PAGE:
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Community Oriented Lawyering: An Emerging Approach to Legal Practice

NCJ Number
National Institute of Justice Journal Dated: January 2000 Pages: 26-33
Roger Conner J.D.
Date Published
January 2000
8 pages
This article examines the concept of community oriented lawyering.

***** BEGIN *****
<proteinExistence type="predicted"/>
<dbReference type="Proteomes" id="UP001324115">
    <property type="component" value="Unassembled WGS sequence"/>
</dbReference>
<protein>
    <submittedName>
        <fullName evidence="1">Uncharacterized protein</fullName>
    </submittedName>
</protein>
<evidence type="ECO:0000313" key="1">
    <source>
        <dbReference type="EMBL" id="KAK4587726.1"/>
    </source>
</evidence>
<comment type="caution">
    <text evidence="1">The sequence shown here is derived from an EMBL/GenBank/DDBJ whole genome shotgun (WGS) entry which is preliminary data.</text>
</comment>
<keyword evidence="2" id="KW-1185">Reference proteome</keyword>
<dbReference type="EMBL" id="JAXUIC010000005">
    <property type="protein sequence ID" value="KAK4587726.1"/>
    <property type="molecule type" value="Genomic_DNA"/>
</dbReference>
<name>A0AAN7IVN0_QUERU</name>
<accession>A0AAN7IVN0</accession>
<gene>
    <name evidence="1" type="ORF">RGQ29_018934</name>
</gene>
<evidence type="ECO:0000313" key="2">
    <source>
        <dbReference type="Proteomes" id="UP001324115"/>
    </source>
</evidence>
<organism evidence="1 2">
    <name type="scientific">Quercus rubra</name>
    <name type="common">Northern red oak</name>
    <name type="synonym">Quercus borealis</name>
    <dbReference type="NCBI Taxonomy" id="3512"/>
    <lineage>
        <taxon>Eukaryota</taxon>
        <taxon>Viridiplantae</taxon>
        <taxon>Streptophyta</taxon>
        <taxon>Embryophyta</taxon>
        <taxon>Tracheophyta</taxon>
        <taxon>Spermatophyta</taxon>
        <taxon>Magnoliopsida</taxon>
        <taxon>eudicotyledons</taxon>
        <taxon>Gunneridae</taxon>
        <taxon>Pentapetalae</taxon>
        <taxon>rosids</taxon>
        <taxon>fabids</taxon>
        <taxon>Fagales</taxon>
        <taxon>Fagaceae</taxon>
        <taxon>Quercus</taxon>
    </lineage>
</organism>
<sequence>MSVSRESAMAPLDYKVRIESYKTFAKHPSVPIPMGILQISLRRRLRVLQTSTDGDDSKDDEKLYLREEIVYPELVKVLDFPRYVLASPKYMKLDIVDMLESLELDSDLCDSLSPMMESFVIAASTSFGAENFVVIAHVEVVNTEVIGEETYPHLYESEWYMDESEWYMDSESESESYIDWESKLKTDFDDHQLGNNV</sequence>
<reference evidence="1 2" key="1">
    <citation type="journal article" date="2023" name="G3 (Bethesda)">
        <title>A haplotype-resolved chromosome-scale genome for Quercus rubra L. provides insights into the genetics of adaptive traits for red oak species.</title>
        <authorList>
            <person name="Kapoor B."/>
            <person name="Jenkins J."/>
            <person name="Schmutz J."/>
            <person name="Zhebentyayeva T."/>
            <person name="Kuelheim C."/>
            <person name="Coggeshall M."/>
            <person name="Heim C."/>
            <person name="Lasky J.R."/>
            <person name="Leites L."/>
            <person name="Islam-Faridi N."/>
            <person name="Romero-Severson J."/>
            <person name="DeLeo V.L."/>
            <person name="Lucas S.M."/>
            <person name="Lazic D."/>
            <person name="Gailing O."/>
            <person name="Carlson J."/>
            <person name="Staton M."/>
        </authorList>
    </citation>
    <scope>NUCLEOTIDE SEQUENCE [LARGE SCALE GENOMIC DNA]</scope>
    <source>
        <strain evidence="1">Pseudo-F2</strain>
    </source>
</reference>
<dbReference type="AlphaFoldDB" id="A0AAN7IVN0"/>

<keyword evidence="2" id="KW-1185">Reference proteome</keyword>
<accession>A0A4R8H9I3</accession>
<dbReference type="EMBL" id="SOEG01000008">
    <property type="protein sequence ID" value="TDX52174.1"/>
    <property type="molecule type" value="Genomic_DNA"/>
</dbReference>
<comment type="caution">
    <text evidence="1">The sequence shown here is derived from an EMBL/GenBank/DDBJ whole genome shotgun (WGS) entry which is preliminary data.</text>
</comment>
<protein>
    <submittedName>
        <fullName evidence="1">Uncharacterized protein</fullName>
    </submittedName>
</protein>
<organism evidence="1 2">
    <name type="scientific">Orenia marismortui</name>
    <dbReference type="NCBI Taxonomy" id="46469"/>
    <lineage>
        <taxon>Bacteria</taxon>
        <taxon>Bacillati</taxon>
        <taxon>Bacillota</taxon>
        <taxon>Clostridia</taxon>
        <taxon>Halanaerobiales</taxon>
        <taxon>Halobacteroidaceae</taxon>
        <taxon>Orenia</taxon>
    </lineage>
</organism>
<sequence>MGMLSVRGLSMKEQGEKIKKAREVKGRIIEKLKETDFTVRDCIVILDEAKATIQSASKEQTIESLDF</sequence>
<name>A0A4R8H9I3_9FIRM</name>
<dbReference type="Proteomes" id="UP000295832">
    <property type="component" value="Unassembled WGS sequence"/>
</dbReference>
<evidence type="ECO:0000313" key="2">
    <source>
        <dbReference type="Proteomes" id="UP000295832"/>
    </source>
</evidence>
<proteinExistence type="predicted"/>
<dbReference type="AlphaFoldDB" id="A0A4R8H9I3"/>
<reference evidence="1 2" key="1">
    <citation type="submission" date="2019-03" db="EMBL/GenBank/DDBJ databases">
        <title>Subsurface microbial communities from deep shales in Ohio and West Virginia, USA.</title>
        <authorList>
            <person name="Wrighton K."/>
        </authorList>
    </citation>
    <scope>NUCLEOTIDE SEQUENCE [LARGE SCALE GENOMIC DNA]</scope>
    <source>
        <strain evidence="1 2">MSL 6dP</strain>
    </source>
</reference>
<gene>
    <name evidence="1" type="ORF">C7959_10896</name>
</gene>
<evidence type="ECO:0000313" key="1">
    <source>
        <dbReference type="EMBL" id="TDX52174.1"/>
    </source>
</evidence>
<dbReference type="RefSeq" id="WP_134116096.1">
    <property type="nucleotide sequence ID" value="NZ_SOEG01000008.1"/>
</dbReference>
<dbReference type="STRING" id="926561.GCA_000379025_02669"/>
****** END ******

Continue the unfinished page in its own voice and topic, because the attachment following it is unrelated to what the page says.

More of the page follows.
In the 1980's a number of police departments began to experiment with a new approach that shifted away from the traditional reactive response and toward proactive problem solving in partnership with the community. In the 1990's a similar development appeared among lawyers whose work affects public safety. Innovative practitioners have begun to move from an exclusive focus on case processing toward addressing problems in concert with neighborhood residents. There are enough of these attorneys, and their work is so distinctive, that it appears a new form of legal practice is emerging: community oriented lawyering. Community oriented lawyers think in terms of the problems of particular people and places. The bottom line is solving problems, increasing neighborhood safety, preventing crime, improving the quality of life and fostering economic development. The community helps define what is important and what constitutes success. The article describes the practitioners and some of their responsibilities in community lawyering and compares them with traditional case-oriented lawyering. Notes